Dicapo Opera Theatre – The Seagull

Pasatieri
The Seagull – Opera in three acts to a libretto by Kenward Elmslie after the play by Anton Chekhov [sung in English with dicapotitles]

Irina Arkadina – Beverly O’Regan Thiele
Nina – Molly Mustonen
Constantine – Zsolt Haja
Masha – Kristin Sampson
Boris Trigorin – Jonathan Hare
Sorin – Duncan Hartman
Medvedenko – David Gagnon
Dr. Dorn – Willy Falk
Pauline – Edith Dowd
Shamrayeff – Daniel Klein

Dicapo Orchestra
Pacien Mazzagatti

Maria Harangi – Stage Director
Gergely Zöldy – Set Design
Ildikó Debreczeni – Costume Design
Susan Roth – Lighting Design


Reviewed by: Victor Wheeler

Reviewed: 23 September, 2010
Venue: Dicapo Opera Theatre at East 76th Street & Lexington Avenue, New York City

The Seagull, Dicapo Opera Theatre. Photograph: James MartindaleDicapo has a well-deserved reputation for presenting lesser-known and new works, such as the New York City premiere of Oscar Straus’s “The Merry Niebelungs”, the American premiere of Donizetti’s “Il campanello di notte”, and the world premiere of Francesco Cilluffo’s “Il caso Mortara”. Now this enterprising company can add American composer Thomas Pasatieri’s “The Seagull” to the list.

Pasatieri has written 22 operas and numerous orchestral pieces, solo instrumental, chamber, and choral works and music for solo voice and various accompaniments. His operas tend to adhere to the traditions established by Puccini and Menotti. The music is emotional and lyrical, lushly scored, rich in passion and melody, and highly theatrical.

The Seagull, Dicapo Opera Theatre. Photograph: James Martindale“The Seagull” had its world premiere at Houston Grand Opera on 5 March 1974. Its European premiere will be this November in Hungary. The adaptation for the opera stage of Chekhov’s play has been skillfully condensed by librettist Kenward Elmslie. Pasatieri’s dense post-romantic music is radiant – even if sometimes cloying and syrupy – captivating and both subtle and potent.

Kristin Sampson (Masha, the daughter of Shamrayeff, the estate manager – the opera takes place at the estate – and his wife Pauline) sang with such authority, vigor and pliancy that I wondered how she would sound at the Met. Zsolt Haja (Constantine, a young would-be writer and son of Mme. Arkadina, a famous actress) was in fine form, his resonant, modulating voice most ably delineating Constantine’s morose state of mind: his unrequited love of Nina (an aspiring actress), his jealousy of Trigorin (a successful writer), his rival for Nina’s hand, and his own lack of success as a writer. His somewhat accented English resulted in less than clear enunciation; however, overall he was admirable, both singing and acting.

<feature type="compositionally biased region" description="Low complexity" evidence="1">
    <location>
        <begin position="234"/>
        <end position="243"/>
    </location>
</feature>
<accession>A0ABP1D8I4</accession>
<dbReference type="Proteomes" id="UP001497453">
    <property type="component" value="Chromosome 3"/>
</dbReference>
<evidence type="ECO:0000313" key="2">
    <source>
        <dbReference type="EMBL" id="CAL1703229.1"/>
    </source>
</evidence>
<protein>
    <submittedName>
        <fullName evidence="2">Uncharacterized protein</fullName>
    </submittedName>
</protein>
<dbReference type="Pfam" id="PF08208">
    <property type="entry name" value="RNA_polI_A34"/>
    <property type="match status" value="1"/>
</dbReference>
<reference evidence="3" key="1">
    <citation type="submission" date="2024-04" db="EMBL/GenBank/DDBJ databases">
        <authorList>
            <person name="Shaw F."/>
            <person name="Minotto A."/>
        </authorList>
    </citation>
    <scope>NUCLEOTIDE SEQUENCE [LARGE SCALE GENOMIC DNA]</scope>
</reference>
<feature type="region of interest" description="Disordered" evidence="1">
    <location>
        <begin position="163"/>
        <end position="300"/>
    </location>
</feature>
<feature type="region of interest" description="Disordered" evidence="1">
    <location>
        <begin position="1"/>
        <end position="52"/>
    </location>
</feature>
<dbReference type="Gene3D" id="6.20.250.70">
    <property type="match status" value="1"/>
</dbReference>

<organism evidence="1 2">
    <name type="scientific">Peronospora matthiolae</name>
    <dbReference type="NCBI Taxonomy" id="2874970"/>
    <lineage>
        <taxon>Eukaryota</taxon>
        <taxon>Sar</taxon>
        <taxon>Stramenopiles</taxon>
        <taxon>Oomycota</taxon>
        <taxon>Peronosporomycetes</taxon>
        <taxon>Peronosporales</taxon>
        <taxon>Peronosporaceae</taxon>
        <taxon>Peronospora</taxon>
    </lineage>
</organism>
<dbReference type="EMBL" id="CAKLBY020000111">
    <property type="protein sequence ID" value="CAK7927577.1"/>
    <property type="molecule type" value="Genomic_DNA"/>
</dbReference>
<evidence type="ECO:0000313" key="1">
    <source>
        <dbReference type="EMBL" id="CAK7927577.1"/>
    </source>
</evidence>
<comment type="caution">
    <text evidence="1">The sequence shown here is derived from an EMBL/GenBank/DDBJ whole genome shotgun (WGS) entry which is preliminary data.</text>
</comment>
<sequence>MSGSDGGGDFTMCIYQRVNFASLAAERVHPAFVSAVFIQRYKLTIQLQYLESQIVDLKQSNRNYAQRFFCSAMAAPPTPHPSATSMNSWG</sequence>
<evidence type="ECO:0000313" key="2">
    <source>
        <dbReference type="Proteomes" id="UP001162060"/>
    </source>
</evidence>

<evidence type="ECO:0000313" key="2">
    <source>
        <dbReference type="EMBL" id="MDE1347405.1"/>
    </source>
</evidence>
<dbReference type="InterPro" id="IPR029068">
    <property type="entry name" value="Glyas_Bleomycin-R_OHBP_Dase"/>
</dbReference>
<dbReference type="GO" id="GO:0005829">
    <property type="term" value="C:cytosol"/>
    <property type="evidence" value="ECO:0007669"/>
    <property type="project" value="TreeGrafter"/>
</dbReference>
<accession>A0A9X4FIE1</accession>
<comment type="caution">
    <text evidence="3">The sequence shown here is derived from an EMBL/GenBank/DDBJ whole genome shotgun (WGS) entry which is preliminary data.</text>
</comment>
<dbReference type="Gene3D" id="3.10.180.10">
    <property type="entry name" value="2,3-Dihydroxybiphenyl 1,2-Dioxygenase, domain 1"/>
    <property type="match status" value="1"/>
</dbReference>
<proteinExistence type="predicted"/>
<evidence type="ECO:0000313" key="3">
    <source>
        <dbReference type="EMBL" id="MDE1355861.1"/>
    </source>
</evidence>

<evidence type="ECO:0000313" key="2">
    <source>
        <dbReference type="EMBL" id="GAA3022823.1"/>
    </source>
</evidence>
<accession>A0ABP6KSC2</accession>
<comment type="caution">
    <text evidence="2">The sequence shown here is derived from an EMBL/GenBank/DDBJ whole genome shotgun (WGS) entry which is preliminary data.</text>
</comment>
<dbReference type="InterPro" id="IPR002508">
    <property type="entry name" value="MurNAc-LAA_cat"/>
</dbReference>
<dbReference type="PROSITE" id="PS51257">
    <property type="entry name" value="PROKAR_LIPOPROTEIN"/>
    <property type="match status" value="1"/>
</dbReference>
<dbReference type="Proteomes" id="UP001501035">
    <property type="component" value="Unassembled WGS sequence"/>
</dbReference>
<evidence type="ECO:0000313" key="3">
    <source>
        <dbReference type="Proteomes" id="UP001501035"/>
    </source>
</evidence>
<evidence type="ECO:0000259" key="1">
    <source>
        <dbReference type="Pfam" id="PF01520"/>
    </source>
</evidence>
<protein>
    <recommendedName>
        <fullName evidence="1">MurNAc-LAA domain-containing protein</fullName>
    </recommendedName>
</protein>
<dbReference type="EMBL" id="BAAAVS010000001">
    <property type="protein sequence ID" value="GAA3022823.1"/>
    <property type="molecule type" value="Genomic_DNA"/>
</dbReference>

The Seagull, Dicapo Opera Theatre. Photograph: James MartindaleMolly Mustonen (Nina) sang with passion and grace. She really shined in her extended duets with Constantine and Trigorin, and she and Haja cut a handsome couple. Her luscious voice carried her well throughout the performance. Beverly O’Regan Thiel (Irina Arkadina) had a commanding presence; not only was her voice tempestuous (as was her character’s personality), but she (along with Dr. Dorn) supplied the opera’s few moments of levity. Arkadina’s presence was felt throughout the opera, and O’Regan handled it all with marvelous aplomb. Jonathan Hare was convincing as the sullen, shallow Trigorin, who eventually abandons Nina in Moscow. His voice adroitly conveyed Trigorin’s selfish nature.

The other singers in the 10-cast opera were all in excellent vocal and acting form, helping to round out an evening of topnotch singing and acting. The staging was sparse but effective, three stages of different size atop one another, all the action occurring on the three stages; sliding opaque screens supplied a sense of mystery, especially when a dead seagull (shot by Constantine) was put on the top stage – the screens were only slightly open, thus adding to the powerful imagery the dead bird conveyed. The costumes fit the time-period – the 1890s.

Pacien Mazzagatti’s conducting was insightful and nuanced, and the musicians responded in kind; their playing was masterly, engaging, and exquisite. This performance was a peerless night at the opera, both musically and theatrically, and “The Seagull” should be performed more frequently.

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